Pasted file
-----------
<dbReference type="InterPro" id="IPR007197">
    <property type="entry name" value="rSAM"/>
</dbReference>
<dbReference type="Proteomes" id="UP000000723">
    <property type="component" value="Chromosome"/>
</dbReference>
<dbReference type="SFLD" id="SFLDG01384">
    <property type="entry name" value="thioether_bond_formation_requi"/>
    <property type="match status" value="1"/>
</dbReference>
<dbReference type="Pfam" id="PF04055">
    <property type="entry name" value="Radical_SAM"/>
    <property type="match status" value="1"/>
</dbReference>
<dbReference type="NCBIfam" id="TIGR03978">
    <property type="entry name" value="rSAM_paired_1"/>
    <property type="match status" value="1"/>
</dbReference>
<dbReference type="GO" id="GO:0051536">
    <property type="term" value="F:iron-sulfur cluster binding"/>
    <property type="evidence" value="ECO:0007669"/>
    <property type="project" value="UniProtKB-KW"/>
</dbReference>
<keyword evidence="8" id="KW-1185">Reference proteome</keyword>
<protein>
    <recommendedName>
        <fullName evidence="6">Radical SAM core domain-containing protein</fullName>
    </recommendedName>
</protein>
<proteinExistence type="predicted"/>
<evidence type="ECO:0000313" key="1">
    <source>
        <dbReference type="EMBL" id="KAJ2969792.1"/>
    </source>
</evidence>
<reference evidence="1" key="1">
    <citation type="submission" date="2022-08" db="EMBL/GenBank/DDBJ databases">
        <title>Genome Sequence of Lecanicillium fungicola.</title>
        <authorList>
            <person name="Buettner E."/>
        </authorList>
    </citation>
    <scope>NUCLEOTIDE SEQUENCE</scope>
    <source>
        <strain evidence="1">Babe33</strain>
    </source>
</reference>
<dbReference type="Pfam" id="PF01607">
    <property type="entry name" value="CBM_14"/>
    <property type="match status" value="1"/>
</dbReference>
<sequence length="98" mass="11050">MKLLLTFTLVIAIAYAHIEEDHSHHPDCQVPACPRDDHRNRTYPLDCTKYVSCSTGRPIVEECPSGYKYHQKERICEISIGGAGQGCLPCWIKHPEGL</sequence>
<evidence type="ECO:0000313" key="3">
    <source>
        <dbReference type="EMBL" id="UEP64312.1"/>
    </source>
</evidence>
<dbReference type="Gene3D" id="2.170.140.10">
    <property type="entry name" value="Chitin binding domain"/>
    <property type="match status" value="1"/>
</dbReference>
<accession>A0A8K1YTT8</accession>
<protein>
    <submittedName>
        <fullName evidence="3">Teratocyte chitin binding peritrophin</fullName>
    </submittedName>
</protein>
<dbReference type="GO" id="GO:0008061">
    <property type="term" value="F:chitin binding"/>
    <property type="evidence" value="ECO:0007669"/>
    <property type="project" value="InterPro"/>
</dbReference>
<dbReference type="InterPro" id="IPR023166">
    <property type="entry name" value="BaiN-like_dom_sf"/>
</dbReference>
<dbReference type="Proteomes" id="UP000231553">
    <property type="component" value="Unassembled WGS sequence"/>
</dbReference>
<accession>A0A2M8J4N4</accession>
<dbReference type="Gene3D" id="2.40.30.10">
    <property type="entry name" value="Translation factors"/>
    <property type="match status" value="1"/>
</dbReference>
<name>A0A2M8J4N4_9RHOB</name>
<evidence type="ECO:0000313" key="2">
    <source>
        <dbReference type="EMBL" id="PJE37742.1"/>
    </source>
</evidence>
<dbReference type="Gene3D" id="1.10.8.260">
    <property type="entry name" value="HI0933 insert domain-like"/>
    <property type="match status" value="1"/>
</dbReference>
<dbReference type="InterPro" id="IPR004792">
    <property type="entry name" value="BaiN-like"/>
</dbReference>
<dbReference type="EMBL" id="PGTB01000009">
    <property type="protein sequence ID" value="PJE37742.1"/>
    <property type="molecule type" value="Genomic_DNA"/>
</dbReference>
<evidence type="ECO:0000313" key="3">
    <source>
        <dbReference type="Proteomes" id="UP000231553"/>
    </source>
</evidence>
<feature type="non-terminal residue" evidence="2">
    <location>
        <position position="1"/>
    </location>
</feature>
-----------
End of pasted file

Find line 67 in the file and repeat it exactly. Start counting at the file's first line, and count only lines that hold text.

</protein>